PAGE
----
How do you “train” your dogs? Housebreak, leash train, basic command train, socialize, etc.. I have seen and heard of may different techniques, from clicker training to “diversion” training to positive reenforcement training to crate training, and so on. I have used crate training and positive reenforcement training almost all of my life, with all of my dogs. I was shocked and surprised to see a blog, recently, about the number of people who were avidly against this sort of training. I have had most of my life, and certainly all of my adult life, and have never had a problem with this method of training, for any of my dogs. I scratched my head as I was reading all of the negative comments about how mean and cruel this method of training is. Then, I remembered something; I fostered a dog, a few years back, that had been “crate trained”. The owners idea of “crate training” was to lock this poor puppy in a crate for about sixteen hours, per day. I remember, at the time, asking the owner why they did that and was told that it kept the puppy “out-of-their-hair”. So, with that memory fresh in my head, I thought I would talk about the correct way to crate train, which is not to lock anything anywhere for that amount of time…ever!

I have had great success with house breaking my puppies with crates. I do stick to a couple of must rules though. The first rule is that no puppy can be locked in a crate for more than four hours at a time. The rule for this is pretty simple; they are tiny babies and have tiny bladders. Not to mention the fact that they have not yet learned how to control their bladders. To help them out a little with this, I don’t let them drink large amounts of water right before crate time and especially never right before bed. This makes sense, right? I mean, what happens when you down a jug of water right before bed? Chances are, you will have to get up and go potty half way through the night. They cannot not do this as easily as you can, at least not without waking you up to help them. When they do let you know that it is time to get up and go potty, be very diligent in making sure that you do not get tricked into “play time”. By tricked, I mean, those sweet little puppy eyes and tail wag that says, “yay! I peed, you’re here, it’s time to play!”. No. Outside to potty, and then straight back to bed. This gets them on a schedule and they don’t expect to “play”, at all hours of the day and night.

I also keep a cover, of some sort, over the outside of the crate. A dogs natural instinct is to burrow or to sleep in a den, of sorts. I find that by covering the crate, you create this “den” feel for them and they actually enjoy it. With the exception of one, all of my dogs would actually go into their crates, without being told, just to lay down for a quick nap or to get away from extra noise or chaos going on in the house. It is their safe place. In fact, my grandmother has kept her dogs’s crate up, for years, and the dog still goes in there every night to sleep, without Granny ever commanding her to and without Granny locking her in. (Of course, the dog is well past being house broken.) I let this be their “safe place”, not a place of punishment. I think this may be where people may get a little sideways with this training; punishment is not how crate training is supposed to work, because it won’t. Teaching your dog commands like “no”, “leave it”, “drop it”, and “off”, are essential. Once they know what those words mean, you should never have to “punish” your fur love. Dogs are our companion creatures and as such, they want to please. When we teach them what disappoints us, they generally tend to not want to do that as they seek our acceptance and companionship, just as much as we seek theirs. In some cases, more.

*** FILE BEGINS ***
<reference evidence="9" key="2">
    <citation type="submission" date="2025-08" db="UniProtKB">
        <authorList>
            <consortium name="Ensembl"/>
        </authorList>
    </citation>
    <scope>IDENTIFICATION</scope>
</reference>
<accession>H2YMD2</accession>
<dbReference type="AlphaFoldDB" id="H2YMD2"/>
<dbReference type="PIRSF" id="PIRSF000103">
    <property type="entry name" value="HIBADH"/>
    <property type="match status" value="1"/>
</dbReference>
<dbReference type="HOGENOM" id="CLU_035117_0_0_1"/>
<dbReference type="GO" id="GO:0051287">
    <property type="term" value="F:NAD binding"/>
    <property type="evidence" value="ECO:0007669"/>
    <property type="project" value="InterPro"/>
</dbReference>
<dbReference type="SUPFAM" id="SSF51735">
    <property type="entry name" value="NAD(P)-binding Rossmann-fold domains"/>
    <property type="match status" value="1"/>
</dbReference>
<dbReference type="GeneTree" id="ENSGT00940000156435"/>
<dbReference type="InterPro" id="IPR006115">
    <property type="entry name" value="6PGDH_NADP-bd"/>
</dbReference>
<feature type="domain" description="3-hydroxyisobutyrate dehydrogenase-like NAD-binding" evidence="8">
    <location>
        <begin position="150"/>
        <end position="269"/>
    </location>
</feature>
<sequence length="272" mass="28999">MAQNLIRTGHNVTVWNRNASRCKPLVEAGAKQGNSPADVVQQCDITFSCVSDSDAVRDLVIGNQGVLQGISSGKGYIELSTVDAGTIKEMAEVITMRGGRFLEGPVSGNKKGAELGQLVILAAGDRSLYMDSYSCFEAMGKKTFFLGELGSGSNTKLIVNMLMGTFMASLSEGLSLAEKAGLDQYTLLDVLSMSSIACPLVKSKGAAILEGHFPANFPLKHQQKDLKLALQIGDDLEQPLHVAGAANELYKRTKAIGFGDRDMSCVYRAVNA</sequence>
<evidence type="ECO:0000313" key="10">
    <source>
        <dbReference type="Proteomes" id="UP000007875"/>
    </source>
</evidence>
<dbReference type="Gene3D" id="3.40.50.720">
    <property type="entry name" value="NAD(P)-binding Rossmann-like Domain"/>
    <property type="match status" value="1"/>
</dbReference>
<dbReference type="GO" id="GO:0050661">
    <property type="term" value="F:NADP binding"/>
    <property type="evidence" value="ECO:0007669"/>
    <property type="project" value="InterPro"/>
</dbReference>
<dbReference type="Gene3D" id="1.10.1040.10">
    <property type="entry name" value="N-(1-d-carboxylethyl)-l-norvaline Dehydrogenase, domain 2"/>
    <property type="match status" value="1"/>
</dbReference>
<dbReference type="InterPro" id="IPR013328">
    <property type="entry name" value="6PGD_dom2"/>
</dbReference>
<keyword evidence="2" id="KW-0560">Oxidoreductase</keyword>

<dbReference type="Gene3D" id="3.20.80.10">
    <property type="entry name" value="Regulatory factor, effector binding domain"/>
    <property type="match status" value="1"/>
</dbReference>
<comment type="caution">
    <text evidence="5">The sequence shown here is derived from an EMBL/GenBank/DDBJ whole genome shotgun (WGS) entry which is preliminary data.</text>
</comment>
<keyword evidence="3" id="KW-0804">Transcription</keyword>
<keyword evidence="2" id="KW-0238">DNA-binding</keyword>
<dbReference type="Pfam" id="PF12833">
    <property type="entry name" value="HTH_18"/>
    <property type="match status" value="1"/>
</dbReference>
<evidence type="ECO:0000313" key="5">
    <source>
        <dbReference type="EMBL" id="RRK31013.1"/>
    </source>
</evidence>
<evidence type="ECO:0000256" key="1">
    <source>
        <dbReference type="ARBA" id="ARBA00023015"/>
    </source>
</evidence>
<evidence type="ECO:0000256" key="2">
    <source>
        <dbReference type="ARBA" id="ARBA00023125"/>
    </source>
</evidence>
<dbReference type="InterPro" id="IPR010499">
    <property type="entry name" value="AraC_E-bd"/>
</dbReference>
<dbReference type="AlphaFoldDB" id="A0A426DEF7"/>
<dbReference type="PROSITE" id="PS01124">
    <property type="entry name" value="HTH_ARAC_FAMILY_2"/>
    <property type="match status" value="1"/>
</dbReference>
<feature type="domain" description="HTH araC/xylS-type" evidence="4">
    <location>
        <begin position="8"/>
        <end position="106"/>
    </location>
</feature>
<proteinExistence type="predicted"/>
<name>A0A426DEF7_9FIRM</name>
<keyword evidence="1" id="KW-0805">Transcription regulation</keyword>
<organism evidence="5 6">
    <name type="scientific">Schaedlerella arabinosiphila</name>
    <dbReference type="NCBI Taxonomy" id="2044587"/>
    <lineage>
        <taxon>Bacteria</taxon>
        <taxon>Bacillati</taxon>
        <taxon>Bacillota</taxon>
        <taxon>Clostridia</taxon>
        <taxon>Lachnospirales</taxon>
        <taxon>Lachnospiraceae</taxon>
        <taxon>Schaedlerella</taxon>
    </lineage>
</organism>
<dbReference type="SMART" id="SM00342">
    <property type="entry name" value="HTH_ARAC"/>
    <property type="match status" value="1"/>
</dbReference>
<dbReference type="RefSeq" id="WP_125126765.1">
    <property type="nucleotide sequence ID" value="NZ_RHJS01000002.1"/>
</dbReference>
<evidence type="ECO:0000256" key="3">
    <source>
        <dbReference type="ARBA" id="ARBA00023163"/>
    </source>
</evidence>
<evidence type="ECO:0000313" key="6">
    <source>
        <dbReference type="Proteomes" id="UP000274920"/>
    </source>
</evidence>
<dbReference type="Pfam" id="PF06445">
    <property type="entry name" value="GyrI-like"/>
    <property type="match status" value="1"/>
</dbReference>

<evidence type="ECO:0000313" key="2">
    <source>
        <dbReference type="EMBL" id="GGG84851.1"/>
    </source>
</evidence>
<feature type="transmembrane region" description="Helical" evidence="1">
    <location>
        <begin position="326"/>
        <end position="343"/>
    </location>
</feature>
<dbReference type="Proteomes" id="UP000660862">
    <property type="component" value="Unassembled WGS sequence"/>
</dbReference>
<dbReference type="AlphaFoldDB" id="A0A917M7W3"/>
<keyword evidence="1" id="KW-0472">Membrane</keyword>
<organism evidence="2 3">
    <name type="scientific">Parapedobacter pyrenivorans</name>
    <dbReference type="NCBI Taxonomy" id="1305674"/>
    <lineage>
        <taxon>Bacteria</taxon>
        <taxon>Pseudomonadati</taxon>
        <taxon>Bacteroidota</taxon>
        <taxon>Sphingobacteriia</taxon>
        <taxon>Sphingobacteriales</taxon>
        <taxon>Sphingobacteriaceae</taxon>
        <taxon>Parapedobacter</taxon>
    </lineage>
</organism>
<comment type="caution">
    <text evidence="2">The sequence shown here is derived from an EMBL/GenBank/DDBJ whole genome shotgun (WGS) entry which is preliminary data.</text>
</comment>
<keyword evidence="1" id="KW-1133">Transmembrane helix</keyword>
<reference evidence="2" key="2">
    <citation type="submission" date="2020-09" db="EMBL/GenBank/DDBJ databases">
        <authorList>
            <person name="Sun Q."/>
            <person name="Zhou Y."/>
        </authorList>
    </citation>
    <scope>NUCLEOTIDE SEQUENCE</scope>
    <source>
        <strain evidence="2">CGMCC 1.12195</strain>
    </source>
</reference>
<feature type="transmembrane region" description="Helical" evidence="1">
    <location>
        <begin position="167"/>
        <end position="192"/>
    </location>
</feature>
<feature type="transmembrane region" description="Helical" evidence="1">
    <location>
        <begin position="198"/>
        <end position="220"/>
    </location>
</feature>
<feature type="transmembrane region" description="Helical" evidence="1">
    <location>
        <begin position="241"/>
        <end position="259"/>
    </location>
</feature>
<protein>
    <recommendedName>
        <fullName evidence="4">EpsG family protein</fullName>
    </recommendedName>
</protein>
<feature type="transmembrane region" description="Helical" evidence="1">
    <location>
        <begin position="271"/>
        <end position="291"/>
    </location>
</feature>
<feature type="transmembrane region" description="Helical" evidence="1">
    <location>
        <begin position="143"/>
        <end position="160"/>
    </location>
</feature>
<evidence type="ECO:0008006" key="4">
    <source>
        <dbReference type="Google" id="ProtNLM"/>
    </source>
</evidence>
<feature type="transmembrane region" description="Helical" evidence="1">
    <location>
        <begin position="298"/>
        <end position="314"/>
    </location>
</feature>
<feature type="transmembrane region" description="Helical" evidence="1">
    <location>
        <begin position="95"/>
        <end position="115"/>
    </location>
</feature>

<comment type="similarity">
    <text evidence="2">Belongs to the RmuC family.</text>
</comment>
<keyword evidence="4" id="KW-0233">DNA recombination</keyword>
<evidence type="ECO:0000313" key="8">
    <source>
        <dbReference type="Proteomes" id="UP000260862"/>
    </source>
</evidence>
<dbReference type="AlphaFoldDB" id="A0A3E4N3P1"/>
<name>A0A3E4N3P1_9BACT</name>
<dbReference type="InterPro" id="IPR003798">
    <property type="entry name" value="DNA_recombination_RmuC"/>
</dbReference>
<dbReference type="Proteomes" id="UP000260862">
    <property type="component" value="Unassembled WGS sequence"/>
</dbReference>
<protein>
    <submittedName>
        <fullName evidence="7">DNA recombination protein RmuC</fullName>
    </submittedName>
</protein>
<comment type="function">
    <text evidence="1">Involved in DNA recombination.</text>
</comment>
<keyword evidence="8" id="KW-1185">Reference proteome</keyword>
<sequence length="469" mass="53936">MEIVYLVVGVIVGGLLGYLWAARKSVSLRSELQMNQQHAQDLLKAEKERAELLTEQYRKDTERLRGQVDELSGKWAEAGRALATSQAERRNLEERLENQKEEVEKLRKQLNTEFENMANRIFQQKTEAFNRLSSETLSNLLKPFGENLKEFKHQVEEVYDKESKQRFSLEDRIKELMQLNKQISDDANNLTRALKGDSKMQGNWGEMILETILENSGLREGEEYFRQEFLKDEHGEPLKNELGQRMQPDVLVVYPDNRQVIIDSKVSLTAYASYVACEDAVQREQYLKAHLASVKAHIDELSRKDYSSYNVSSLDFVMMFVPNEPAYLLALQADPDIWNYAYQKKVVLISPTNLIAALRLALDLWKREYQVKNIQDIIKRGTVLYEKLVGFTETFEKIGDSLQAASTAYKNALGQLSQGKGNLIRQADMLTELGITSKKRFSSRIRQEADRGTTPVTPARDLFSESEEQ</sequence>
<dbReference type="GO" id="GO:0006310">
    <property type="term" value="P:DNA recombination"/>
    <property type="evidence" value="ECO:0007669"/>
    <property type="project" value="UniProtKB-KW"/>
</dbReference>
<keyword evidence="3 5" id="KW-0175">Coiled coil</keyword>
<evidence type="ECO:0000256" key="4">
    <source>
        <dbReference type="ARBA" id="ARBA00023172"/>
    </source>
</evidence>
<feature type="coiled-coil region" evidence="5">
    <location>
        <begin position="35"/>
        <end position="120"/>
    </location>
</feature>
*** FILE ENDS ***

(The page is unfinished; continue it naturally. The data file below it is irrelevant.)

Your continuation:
One of the other things that I do to teach positive behaviors is to always, always, always have chew appropriate toys around. Did I mention always? I have chew toys in our home, our yard, and in all of our vehicles. It’s always interesting to me to hear people complain about their chew destructive dog who chews all of their shoes and cords and rugs…etc.. This is so easily remedied by always having things around that they can chew on. I am not saying that you will never loose anything to a puppy teething stage, but I am saying that it will be significantly less than if you don’t have things for them to chew on. The fact is, they will chew on something, so help them out and give them what is okay and acceptable to chew on. My current puppy, Henry, really liked my slippers, for a time. Every time he would show up with a slipper in his mouth, I would tell him “no”, with a stern and serious voice, take the slipper away, and replace it with what he could chew on. It took only a couple of times before he would simply choose the approved chew toy over the slipper. Why? Because he didn’t want to get into trouble, he just wanted something to chew on.

As you probably already can see, I love dogs. I love all sorts of dogs at all different abilities and ages. What I love even more is to see people who love dogs taking care and lovingly teaching them how to be nice, polite, socialized dogs. While I think everyone could benefit from experiencing the joy of being loved and respected by such an amazing creature, I also know that some people simply don’t have the time or patience to train and own a dog. If you are working twelve to twenty hours a day and don’t have a way to visit home or even have some else available to stop in on your fur baby every now and then, might I suggest that you wait, until the time is right. Timing means everything, especially with something as potentially rewarding as pet ownership.

Many blessings to you and your four-legged-love ~ Tammy

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